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Amyloid Oligomers, capturing the threat between disorder and order: a PhD thesis by Lei Ortigosa-Pascual

Portrait photo of Lei Ortigosa-Pascual

Popular Science Summary

We are all familiar with the idea that living organisms are made of atoms and molecules. But not everyone knows that one of those molecules that are crucial for our lives are proteins. And no, they aren’t just something we have to eat. Proteins are an essential molecule which form our cells, together with fat, sugars, and nucleic acids. Proteins are the workforce of the cell, carrying out most of the active duties, from moving other molecules, to cutting them or gluing them, giving the cells a “skeleton”, and so on. We don’t just eat them, we also produce them, as we need them constantly to perform their duties in the cell.

A crucial aspect for a protein to work well is its folding. You can think of it as a sheet of paper that you need to fold into the appropriate shape for its function, like making a paper plane if you want it to fly. Each protein has a specific fold, and that fold is made exactly for the function the protein has. That is the case to such an extent, that some improperly folded proteins are the cause of some diseases. On the other hand, there are some proteins that prefer to be unfolded instead and be a “flat sheet of paper”. But if you just have a bunch of flat sheets of paper, isn’t it tempting to just stack them neatly on top of each other? Well, that’s what these proteins do. These proteins, called amyloid proteins, are proteins we produce in our everyday life, and they perform functions we need for having a normal life. However, they have a tendency to clump together and aggregate into very neat and ordered helixlike structures. These structures are called fibrils. Many neurodegenerative diseases, such as Alzheimer’s or Parkinson’s, are characterized by the presence of small deposits in the brain, which are formed by amyloid fibrils. And the most interesting thing is that there are many different amyloid proteins, and each of them can be associated to different diseases. This implies that there is something about this aggregation process that they all follow that somehow is connected to the diseases.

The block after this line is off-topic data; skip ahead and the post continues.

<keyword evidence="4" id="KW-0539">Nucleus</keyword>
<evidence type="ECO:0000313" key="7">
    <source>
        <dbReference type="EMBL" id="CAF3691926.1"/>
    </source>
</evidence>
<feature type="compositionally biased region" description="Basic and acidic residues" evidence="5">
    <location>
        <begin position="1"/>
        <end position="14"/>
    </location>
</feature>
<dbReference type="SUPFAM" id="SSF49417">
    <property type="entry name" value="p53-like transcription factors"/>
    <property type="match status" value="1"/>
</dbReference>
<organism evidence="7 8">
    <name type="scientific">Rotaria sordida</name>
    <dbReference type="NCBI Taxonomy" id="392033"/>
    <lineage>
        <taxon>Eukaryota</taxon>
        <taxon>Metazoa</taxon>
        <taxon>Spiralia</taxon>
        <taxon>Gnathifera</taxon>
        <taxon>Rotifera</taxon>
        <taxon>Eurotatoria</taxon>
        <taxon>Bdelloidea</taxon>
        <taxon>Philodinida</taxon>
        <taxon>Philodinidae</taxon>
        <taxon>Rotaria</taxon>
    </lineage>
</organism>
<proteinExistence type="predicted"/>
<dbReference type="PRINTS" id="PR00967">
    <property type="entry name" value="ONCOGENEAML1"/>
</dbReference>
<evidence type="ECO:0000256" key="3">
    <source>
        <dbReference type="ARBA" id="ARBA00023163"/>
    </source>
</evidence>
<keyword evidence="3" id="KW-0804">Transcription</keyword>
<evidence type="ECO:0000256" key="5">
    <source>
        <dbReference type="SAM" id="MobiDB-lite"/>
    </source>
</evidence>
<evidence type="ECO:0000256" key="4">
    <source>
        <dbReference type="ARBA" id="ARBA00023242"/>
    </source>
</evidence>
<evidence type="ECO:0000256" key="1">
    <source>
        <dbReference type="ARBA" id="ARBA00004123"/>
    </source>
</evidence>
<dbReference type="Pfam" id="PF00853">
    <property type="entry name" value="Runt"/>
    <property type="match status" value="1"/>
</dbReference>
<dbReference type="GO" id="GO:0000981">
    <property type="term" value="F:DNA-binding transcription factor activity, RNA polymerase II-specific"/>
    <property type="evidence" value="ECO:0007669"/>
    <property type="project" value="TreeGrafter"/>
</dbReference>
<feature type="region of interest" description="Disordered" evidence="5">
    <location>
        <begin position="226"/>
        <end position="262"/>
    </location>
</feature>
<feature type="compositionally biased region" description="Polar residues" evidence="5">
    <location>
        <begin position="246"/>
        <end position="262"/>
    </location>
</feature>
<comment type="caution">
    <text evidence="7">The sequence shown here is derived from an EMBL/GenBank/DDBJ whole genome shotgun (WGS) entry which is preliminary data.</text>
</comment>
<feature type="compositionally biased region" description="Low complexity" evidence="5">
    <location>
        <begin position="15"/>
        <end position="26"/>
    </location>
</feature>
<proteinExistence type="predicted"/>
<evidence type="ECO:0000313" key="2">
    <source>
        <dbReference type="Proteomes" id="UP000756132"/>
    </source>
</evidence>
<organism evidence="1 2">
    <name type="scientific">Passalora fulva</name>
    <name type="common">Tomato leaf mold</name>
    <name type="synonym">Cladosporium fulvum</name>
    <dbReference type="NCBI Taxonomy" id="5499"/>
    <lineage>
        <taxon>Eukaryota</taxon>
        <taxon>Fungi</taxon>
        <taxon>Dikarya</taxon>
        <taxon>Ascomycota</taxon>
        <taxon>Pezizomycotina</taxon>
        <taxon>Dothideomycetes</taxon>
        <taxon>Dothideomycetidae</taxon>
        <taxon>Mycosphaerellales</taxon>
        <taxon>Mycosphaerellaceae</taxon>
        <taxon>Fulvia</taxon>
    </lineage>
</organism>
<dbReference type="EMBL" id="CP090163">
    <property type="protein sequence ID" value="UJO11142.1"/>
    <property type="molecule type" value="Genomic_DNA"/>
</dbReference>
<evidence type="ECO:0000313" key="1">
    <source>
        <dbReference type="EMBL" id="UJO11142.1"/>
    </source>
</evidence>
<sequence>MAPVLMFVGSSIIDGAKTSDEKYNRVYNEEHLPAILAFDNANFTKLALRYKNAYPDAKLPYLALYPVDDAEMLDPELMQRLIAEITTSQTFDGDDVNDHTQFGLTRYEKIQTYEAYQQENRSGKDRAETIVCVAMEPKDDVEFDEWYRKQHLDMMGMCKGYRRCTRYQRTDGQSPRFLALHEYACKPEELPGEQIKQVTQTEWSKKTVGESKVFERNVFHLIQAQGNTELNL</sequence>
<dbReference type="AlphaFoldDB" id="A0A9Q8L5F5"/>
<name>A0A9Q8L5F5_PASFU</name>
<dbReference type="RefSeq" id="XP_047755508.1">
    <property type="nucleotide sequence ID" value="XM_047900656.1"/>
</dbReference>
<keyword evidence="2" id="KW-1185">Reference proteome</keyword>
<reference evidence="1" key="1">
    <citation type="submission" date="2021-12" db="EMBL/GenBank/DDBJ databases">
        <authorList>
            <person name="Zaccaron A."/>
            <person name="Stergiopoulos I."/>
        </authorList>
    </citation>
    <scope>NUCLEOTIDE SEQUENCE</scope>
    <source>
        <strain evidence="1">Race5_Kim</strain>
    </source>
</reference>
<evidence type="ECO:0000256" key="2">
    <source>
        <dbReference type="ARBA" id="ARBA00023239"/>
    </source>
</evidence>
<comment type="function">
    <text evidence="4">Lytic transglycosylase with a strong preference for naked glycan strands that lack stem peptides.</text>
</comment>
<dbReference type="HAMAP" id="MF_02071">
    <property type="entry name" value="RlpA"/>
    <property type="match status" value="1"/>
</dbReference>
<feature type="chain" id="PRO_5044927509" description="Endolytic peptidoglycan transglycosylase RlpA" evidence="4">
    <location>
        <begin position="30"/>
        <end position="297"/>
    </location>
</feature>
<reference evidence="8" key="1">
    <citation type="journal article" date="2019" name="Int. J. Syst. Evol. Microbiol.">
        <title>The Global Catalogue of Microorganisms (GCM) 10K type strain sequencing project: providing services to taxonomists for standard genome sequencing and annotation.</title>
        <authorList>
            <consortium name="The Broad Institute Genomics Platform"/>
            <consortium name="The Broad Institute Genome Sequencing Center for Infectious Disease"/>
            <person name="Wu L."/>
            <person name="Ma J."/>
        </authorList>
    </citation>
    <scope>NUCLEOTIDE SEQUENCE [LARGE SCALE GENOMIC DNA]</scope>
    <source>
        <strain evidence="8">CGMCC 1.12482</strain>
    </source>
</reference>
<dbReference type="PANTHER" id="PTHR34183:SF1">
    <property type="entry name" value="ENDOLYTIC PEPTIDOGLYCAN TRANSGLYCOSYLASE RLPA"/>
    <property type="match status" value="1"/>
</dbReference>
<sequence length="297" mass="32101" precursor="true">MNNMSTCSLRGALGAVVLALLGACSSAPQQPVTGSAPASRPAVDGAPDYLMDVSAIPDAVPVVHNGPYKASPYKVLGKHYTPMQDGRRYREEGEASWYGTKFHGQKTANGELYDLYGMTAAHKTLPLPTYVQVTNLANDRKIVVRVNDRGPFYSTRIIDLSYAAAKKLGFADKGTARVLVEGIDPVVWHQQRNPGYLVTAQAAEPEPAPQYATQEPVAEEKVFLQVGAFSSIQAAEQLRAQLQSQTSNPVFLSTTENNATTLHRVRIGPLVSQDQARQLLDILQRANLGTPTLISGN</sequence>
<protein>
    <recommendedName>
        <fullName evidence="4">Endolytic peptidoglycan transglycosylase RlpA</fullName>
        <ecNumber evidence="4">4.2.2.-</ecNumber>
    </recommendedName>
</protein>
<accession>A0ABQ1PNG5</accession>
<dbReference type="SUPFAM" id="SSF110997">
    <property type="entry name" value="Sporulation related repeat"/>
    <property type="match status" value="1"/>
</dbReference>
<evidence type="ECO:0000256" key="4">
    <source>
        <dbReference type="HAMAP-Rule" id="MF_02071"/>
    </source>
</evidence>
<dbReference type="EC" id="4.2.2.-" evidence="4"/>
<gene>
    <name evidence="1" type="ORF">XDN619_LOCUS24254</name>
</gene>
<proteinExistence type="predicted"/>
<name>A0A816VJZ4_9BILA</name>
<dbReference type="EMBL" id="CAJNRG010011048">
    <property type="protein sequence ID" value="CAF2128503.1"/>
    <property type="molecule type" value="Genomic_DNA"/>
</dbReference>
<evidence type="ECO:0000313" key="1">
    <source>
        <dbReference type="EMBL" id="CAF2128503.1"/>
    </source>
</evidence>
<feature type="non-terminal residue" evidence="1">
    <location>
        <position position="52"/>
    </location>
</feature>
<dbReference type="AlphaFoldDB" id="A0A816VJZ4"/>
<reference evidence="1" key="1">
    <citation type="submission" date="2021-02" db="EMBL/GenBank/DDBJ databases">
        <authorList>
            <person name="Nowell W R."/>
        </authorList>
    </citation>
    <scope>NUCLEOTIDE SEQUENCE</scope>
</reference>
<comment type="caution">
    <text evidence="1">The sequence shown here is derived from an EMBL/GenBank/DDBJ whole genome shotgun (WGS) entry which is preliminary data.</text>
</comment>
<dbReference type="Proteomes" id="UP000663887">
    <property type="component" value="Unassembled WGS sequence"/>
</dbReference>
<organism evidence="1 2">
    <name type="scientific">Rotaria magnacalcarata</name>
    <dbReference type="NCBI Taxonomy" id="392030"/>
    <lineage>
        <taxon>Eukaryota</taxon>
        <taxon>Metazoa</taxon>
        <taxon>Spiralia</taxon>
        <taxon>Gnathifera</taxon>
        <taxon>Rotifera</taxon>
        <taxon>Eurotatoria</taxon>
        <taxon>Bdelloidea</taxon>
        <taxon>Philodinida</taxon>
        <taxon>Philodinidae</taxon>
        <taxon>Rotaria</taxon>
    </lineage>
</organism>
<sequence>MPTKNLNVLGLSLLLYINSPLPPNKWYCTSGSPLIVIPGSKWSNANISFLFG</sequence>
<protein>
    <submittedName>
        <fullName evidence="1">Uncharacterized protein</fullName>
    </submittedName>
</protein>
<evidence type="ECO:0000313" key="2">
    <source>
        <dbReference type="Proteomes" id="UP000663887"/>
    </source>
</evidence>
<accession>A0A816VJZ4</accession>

This led scientists to study amyloid proteins and their aggregation into fibrils, with the hopes of understanding how the disease is caused and how is it connected to these proteins. Recently, they found out that the proteins alone, one by one, or the fibrils by themselves, don’t harm cells too much. Instead, they found that more disordered intermediate species, formed by a bunch of units put together, are actually toxic. This makes the study of these intermediate species, called amyloid oligomers, crucial to understand how the protein behaves and how it is associated with the disease. However, they are just the middle stage of a transition between single proteins and fibrils, so, as one would guess, they are very transient and short lived. Due to that, conventional techniques fail to capture them, and methods have to be developed explicitly for their measurement.

In this thesis, we focus on the optimization of two amyloid oligomer measuring methods, called PICUP and µFFE. For PICUP, we have built a machine to make the 17 reaction as fast as possible to freeze amyloid oligomers in the position they are in the moment of reaction. In doing so, we have understood a lot of key aspects of the reaction, as well as gaining information on what parts of the protein are in contact with each other when they are in an oligomer together. With µFFE, we can count the number of oligomers on a sample. Using this, we have evaluated different factors and how they affect oligomer population. All in all, we have improved some previously existing methods and/or given them a new niche focus, which has allowed us to learn a lot about oligomers, hopefully taking the amyloid field a small step closer to understanding the connection between protein and disease.